EYFS Principle — Positive relationships
Children learn to be strong and independent through positive relationships.
“There are three primary virtues which we must develop in the child: gratitude, love and responsibility. These three virtues are the foundation on which the whole social life is built.” Rudolf Steiner, Education of the Child, 1923.
Imitation is the most effective way of learning for children of this age. Practitioners must be models worthy of imitation as this helps them develop social skills and awareness of others. The practitioners (key persons) work as a team providing a home from home environment. Relationships are nurtured between practitioners and the child’s parents/carers and connections made between home and nursery.
EYFS principle — enabling environment
Children learn and develop well in enabling environments in which their experiences respond to their individual needs and there is a strong partnership between practitioners and parents/carers.
“In order to become true educators, the essential thing is to be able to see the truly aesthetic element in the work, to bring an artistic quality into our tasks, such as the creation of play materials.” Rudolf Steiner, The Child’s Changing Consciousness, 1923.
Children are given the opportunity to appreciate the natural world. They value natures gifts, processes and patterns of the seasons. Everything that nature has brings awe and wonder. Natural materials are used in play and encourage a connection with the outdoor world. Domestic activities enable them to experience science and the four elements. They work with wool, wood, felt, cotton, and other natural materials. They learn how to work with tools such as knives, peelers, saws, gardening tools and children are taught and trusted to use these safely.
EYFS principle — Learning and development
Children learn and develop in different ways and at different rates.
Steiner’s curriculum includes physical, emotional, social, spiritual and cognitive development. They work together and develop equally in each child. Children’s development should be allowed to unfold at their own pace and time. This is the time when development will underpin more formal learning at a much later stage. Children are encouraged to make choices and find their own ways of learning in free and creative play in which they develop social skills and empathy. Children become motivated and independent learners.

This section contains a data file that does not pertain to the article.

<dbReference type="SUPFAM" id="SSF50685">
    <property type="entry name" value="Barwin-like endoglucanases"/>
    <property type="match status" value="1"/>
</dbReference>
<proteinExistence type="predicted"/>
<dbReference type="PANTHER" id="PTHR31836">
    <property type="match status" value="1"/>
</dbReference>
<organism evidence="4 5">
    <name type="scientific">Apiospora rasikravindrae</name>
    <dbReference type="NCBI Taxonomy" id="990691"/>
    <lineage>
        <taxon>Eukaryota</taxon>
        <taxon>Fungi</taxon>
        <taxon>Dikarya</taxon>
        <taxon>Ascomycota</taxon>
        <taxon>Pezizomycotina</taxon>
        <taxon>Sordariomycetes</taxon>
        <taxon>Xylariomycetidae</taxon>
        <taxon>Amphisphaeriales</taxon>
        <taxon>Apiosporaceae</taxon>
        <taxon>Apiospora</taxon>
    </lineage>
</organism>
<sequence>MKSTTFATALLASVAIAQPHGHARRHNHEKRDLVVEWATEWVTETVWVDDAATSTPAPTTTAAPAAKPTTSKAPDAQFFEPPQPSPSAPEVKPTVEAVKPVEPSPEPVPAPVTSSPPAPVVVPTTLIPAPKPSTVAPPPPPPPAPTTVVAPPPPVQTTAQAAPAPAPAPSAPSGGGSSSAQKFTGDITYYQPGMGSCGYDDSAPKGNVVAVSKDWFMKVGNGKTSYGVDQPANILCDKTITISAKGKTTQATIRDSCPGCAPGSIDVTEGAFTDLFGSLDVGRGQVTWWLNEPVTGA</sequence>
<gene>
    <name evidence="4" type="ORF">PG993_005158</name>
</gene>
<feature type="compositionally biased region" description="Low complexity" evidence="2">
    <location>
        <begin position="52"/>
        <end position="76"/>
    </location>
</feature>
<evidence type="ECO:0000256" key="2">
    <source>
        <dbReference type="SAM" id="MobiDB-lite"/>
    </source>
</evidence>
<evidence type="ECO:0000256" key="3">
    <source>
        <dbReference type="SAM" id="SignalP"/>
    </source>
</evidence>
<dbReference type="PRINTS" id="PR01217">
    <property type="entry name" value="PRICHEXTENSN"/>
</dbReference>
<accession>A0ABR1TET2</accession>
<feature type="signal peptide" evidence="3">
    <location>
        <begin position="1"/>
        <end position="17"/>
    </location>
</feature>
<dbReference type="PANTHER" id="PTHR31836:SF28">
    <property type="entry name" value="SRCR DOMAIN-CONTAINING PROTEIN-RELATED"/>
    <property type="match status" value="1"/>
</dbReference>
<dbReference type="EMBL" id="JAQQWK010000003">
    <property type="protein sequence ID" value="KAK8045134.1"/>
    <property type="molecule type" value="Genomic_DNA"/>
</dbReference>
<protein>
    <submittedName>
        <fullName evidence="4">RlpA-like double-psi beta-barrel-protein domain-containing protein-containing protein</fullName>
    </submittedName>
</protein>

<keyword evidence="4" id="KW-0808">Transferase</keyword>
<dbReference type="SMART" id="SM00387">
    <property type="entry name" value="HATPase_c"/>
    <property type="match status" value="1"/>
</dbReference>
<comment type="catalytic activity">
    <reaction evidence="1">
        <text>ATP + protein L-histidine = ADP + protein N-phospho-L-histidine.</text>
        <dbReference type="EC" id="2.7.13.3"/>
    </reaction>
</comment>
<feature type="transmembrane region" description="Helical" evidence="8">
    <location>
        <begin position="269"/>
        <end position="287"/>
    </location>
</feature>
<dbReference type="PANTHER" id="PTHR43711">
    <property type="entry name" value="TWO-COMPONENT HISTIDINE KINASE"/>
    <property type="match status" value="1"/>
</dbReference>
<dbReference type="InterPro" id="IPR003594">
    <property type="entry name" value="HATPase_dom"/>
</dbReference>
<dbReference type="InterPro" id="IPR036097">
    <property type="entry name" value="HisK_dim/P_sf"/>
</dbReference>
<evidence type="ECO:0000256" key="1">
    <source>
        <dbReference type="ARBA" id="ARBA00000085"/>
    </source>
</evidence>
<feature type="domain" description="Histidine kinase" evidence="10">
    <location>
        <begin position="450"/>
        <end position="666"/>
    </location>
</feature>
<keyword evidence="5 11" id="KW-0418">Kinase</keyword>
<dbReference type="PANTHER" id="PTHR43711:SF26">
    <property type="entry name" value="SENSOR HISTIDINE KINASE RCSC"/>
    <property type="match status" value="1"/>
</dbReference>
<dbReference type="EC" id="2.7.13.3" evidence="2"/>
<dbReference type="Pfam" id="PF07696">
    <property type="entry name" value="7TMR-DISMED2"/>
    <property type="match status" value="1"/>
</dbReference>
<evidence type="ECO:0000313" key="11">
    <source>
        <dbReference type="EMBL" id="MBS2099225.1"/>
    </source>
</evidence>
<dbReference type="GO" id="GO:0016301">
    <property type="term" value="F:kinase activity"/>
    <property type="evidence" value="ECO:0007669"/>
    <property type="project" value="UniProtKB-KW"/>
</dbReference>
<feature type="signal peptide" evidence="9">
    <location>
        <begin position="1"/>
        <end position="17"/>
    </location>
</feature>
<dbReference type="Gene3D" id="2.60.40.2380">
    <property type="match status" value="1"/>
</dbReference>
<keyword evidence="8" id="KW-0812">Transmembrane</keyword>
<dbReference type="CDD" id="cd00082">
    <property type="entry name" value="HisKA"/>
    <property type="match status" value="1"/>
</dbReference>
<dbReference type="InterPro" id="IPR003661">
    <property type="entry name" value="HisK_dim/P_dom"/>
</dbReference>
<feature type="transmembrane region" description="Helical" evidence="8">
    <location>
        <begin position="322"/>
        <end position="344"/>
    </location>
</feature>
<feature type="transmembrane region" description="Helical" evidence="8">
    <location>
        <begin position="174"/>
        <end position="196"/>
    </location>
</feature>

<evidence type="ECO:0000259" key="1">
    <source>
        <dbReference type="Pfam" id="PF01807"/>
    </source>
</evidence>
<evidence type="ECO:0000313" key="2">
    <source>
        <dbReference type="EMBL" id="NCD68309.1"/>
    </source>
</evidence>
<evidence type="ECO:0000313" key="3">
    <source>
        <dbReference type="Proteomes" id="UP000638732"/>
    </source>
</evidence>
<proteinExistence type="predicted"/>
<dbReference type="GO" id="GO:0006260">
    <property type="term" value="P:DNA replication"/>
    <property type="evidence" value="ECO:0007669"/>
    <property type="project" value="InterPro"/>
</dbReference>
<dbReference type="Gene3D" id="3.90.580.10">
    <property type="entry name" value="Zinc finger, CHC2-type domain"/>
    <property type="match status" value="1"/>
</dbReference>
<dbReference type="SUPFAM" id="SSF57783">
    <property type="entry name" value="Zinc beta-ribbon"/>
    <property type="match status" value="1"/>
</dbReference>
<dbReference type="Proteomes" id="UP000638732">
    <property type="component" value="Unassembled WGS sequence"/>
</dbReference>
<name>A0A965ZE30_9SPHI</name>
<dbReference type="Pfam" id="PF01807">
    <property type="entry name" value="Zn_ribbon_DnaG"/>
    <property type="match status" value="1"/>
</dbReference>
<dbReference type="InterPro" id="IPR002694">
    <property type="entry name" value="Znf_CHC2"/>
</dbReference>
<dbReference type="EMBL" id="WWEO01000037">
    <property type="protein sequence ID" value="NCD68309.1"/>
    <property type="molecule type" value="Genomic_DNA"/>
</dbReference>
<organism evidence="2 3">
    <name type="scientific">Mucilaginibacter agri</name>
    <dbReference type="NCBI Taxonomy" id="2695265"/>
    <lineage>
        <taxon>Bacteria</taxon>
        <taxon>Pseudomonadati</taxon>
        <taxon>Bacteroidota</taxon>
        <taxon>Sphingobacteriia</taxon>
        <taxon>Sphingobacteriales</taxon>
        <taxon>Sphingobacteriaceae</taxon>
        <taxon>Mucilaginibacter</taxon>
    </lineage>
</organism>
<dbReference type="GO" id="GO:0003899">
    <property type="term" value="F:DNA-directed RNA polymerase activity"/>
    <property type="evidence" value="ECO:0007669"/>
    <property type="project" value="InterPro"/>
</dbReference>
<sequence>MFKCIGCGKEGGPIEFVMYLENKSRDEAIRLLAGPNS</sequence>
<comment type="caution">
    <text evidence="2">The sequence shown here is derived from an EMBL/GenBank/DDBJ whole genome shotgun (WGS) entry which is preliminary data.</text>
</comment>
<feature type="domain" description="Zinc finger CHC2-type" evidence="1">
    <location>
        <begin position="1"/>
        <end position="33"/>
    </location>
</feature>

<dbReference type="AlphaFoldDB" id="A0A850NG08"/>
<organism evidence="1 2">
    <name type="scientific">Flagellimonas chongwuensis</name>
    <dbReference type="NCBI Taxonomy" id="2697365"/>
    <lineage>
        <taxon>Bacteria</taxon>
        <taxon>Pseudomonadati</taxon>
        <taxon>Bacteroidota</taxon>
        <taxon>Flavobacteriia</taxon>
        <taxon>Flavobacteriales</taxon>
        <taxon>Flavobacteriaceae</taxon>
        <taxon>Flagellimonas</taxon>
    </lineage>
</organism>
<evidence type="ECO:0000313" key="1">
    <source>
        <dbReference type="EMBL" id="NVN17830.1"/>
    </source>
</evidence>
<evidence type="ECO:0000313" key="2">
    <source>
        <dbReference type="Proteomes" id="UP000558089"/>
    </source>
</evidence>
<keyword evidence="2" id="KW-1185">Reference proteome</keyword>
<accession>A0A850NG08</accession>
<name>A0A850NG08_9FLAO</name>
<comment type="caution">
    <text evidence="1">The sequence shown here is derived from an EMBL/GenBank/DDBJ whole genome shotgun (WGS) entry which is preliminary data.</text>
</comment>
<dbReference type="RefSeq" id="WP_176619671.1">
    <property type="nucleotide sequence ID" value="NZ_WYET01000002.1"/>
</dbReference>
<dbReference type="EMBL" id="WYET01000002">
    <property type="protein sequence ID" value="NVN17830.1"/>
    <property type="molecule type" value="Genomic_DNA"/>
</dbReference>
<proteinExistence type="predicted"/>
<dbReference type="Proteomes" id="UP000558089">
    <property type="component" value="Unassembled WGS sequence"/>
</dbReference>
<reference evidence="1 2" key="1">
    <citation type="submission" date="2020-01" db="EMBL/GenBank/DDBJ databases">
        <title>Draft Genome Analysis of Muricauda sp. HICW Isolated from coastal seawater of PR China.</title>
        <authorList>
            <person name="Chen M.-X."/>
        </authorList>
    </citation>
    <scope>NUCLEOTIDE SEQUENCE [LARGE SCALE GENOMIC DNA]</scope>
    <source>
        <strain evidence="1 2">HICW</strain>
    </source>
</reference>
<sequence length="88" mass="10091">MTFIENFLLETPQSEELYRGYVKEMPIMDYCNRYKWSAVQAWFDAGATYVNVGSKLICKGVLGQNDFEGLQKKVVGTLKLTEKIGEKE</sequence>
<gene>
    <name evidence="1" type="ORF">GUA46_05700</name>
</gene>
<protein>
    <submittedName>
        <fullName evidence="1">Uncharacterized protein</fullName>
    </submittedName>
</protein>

Early years related qualifications
Crossfields Institute Level 3 Diploma in Holistic Baby and Child Care (Early Years Educator) 604/7739/2. This training integrates Steiner early childhood studies and the Pickler approach. Part-time over 14 months.
Crossfields Institute Level 4 Diploma in Steiner Waldorf Early Childhood Studies (Early Years Educator/EYE). VRQ: 603/7741/0. This qualification is Ofqual regulated. Part-time over two years.
Crossfields Institute Level 5 Diploma in Steiner Waldorf Early Childhood Studies – Leadership and Management. QRN: 603/7796/3. This qualification is suitable for leadership and management in a Steiner Waldorf setting. Full-time over one year (or 2-year part-time).
The level 3 course is delivered by Emerson College, East Sussex. The level 4 and 5 courses are delivered by North of England Steiner Waldorf Early Childhood Studies Programme (NESWEC) and the London Steiner Kindergarten Training Company, with residentials in Gloucestershire.
An association of independent schools, early years settings and a state funded academy across the UK and Ireland offers Steiner-Waldorf education.
The first stage of the Steiner approach covers children from birth to seven years old. It includes parenting, home childcare and pregnancy. The learning in these early years underpins learning in stage two (age 7–14 years).
Account is taken of the whole child, including their soul. It believes that their learning flourishes in a calm, peaceful, predictable, familiar, and unhurried environment that takes account of their sensory sensitivities.
The indoor space is based on the understanding that the senses of young children are important and careful consideration is given to the quality of the environment to ensure it is homely and gentle on all the senses.
Materials and toys are made of natural materials, eg wooden blocks, planks, logs, plain cloth, shells, cones and handmade dolls. Soft colours are used for dressing up or making dens.
Learning is not subject-based. All learning is based on play and domestic activities.
The approach incorporates building a connection with nature and showing children the rhythms of life in the seasons, plus the relationships we make with all living things.
Indoor and outdoor play opportunities are designed to be rich with natural beauty and wonder. Children play outside in all weathers and all seasons.
Doing is learning through which children learn social and domestic skills, as well as good motor and practical skills.